Nearly two years ago, before the topic of (the great and constantly missing) Capex became a mainstream media mainstay, we said that as long as the Fed was actively engaged in manipulating the capital markets – and this was before the Fed launched its endless QEternity – the bulk of corporate cash would go not into investing for growth, i.e., capital spending and/or hiring, but dividends and (levered) stock buybacks. Nearly $1 trillion in stock buybacks later, and zero growth Capex, we were proven right, much to the chagrin of permabulls who said the capex spending spree is just around the corner again… and again… and again. The same permas (some of them of the reformed variety such as Rosenberg) swore up and down that 2014 is the year that Capex would finally appear: after all assets were record old (the same way they were in 2012).
Of course, if this were to happen, it would promptly refute our fundamental thesis that the Fed’s presence in the market results in the terminal misallocation of efficient corporate capital. We were not concerned. We are even less concerned now having just read an FT piece forecasting that “capital spending by US companies is expected to grow this year at its slowest pace for four years, in a sign of corporate caution over the outlook for global demand.” And like that, dear permabuls, the key pillar beneath all “corporate growth” thesis was yanked. Again. Fear not. There is always 2015. Or 2016. You get it.
Here are some of more notable permawrong permabulls opining,:
Mark Zandi of Moody’s Analytics said: “All the preconditions for much stronger business investment are in place.”
Doug Handler of IHS Global Insight said he expected growth in spending on plant and equipment to pick up from 3 per cent last year to 7 per cent this year.
However, he added: “The extent of the rebound may not be as strong this time as at the same point in the cycle in previous recoveries.”
Actually, no. The extent of the rebound will be limited by the hundreds of billions companies decide to spend on buybacks instead of investing in their future, thanks to such “activists” as Carl Icahn, who demands that companies lever to the hilt and use the proceeds to make him richer.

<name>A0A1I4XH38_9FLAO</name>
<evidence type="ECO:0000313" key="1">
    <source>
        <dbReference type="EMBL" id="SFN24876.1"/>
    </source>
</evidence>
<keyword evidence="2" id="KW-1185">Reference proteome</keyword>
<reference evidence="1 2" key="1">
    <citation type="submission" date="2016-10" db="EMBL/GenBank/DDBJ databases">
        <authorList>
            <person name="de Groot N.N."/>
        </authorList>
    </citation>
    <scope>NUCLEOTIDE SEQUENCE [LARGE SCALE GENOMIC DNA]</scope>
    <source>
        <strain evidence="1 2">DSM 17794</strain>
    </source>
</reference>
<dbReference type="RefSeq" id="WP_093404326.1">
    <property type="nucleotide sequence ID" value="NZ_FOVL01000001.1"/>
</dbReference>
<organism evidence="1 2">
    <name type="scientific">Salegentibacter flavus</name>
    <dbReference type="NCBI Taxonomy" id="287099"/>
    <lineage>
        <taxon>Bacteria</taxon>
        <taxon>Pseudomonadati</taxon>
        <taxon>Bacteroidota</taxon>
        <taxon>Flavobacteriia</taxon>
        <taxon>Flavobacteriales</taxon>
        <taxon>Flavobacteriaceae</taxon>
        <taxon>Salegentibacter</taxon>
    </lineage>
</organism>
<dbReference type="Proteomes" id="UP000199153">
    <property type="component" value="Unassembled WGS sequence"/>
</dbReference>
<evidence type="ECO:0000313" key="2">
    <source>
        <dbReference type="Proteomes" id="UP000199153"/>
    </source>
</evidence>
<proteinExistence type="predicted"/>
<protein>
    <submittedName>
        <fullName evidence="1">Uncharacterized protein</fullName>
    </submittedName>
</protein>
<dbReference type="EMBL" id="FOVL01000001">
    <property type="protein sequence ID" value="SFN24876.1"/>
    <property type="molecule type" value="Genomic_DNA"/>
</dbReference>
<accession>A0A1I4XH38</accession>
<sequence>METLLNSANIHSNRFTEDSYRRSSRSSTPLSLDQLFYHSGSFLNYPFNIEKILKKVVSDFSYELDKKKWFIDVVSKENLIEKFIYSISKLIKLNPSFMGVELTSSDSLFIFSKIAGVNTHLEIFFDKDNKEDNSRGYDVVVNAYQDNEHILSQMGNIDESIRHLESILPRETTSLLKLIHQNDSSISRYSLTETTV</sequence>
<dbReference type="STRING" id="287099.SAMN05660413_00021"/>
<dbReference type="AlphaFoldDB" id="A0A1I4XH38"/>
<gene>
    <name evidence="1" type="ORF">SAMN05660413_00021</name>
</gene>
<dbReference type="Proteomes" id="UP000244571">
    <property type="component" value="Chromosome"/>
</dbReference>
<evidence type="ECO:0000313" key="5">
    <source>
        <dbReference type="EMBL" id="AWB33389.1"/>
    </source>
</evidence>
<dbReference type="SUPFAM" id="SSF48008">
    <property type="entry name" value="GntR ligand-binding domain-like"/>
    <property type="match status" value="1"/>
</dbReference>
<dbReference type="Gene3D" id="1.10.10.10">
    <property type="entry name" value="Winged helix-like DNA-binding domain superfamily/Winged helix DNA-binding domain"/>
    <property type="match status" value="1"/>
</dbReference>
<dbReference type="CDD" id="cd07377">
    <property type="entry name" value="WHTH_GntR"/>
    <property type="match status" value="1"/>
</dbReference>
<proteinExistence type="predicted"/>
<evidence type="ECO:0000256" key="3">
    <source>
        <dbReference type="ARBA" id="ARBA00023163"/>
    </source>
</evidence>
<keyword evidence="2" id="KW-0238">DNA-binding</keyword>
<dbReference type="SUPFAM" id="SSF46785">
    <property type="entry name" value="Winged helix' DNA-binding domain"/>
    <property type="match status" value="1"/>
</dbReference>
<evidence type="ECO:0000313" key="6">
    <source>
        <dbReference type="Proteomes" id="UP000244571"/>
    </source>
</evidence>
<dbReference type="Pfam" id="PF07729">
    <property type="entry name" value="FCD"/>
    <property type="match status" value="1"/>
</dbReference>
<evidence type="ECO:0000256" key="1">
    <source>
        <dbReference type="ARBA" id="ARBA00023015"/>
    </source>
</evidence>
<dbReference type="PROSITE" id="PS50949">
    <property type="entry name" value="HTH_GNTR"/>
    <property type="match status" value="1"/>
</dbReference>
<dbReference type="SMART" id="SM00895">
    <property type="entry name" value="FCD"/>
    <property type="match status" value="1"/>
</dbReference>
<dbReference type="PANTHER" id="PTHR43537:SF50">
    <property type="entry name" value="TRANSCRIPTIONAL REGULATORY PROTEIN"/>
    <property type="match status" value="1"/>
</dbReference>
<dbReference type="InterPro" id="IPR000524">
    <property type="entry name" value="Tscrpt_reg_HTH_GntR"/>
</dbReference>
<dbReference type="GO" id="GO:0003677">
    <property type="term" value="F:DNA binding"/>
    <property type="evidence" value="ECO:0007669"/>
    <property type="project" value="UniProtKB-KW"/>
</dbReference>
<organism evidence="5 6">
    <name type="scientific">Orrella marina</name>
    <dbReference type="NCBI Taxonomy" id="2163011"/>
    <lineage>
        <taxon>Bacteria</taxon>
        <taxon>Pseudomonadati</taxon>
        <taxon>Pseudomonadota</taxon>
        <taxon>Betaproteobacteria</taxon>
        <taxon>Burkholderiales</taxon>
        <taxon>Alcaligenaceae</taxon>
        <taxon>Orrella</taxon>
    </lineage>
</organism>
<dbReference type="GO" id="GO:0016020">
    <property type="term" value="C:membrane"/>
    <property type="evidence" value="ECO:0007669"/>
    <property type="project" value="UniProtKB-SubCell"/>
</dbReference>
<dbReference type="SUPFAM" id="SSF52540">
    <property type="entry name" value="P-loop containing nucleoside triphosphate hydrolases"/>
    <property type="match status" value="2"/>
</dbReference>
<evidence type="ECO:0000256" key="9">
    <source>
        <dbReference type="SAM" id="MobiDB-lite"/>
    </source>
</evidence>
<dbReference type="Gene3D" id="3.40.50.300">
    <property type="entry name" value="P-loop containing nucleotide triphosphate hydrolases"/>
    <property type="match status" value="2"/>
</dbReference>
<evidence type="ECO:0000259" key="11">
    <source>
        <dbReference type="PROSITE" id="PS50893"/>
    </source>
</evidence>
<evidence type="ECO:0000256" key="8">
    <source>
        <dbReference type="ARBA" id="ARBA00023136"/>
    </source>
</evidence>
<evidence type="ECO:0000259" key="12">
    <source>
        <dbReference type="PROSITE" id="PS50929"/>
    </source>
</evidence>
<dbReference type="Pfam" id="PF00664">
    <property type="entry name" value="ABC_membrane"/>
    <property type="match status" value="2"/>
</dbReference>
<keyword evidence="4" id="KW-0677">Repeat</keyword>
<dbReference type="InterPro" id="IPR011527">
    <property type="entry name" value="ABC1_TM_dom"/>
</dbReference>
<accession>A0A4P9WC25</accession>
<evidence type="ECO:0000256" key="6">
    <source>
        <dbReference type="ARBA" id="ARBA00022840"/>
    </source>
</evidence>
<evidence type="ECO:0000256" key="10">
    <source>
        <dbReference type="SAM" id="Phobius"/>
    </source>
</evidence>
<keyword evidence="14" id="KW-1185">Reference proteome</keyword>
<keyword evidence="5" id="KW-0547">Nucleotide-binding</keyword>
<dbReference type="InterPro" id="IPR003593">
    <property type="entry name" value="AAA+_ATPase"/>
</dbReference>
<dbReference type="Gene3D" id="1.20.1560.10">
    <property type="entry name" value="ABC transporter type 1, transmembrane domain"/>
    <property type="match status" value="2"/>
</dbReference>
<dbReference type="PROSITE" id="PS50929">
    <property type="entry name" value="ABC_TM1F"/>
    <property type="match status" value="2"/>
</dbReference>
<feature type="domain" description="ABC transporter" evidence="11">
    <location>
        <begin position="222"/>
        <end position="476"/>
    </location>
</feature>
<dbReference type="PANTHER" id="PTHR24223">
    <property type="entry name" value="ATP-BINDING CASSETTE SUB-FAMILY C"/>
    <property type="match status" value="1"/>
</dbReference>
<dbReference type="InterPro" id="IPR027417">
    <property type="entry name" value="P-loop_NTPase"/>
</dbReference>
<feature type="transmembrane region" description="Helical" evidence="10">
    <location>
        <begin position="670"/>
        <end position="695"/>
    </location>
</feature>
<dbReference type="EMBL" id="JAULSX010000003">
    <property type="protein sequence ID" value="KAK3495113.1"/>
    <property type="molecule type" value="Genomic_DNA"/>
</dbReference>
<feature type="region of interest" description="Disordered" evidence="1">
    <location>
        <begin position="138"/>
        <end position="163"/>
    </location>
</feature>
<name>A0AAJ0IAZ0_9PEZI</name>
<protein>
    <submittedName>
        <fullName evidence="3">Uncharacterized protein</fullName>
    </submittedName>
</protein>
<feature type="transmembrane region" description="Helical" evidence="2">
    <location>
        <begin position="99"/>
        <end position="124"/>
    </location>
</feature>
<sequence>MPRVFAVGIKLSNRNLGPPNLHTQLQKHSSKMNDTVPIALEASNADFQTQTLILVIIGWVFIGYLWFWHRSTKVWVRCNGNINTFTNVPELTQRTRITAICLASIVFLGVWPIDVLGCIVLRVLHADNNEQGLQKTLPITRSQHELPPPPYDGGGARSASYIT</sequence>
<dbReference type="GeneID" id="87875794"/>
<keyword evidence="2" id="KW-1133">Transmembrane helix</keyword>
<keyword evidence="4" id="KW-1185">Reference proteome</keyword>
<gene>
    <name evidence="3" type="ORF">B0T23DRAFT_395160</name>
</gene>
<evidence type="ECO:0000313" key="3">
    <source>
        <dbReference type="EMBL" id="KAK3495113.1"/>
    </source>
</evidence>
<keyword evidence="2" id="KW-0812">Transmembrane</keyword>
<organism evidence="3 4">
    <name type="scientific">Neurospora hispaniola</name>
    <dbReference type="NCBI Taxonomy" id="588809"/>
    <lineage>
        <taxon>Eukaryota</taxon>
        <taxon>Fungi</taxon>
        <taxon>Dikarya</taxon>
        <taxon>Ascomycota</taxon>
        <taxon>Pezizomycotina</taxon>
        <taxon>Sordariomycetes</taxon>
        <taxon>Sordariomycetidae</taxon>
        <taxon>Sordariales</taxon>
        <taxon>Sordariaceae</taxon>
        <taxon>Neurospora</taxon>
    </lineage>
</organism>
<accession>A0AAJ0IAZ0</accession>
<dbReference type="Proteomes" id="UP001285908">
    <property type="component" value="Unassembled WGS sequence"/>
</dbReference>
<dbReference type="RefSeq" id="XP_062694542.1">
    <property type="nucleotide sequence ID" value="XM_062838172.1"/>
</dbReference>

As for what to expect, here it is:
Total capital expenditure by the non-financial companies in the S&P 500 index is forecast to rise by just 1.2 per cent in the 12 months to October, according to Factset, a market data company that compiles a consensus of analysts’ forecasts.
Strong corporate balance sheets, rising business confidence and signs of stronger growth in the US economy have encouraged hopes of an acceleration in capital spending by American companies.
Yet while some, including Microsoft, Ford Motor, and Phillips 66 plan increased capital spending, others including Chevron, Intel and General Motors have indicated they expect to spend about the same this year as in 2013.
In aggregate, analysts’ forecasts indicated the slowest growth in capital spending by the largest US companies since it declined in 2010, in the aftermath of the recession of 2007-09.
And the punchline:
Companies are cautious about investing in spite of relatively low debt burdens by the standards of the past decade.
Dead wrong: companies are investing gobs and gobs of cash (recall that net debt is now far higher than it was in 2008, or simply look at the recent IBM results) however instead of investing in themselves, they are investing in the P&L of their loud-mouthed activist shareholders who get a quick benefit now, only to leave the companies holding the debt, in the longer-run making it far more likely that the company – now saddled with far more leverage and heading into a recession – will eventually file for bankruptcy, and leave all employees out of a job.
And for all this, as we showed in April 2012, we have Ben Bernanke’s centrally-planned abortion of a market to thank.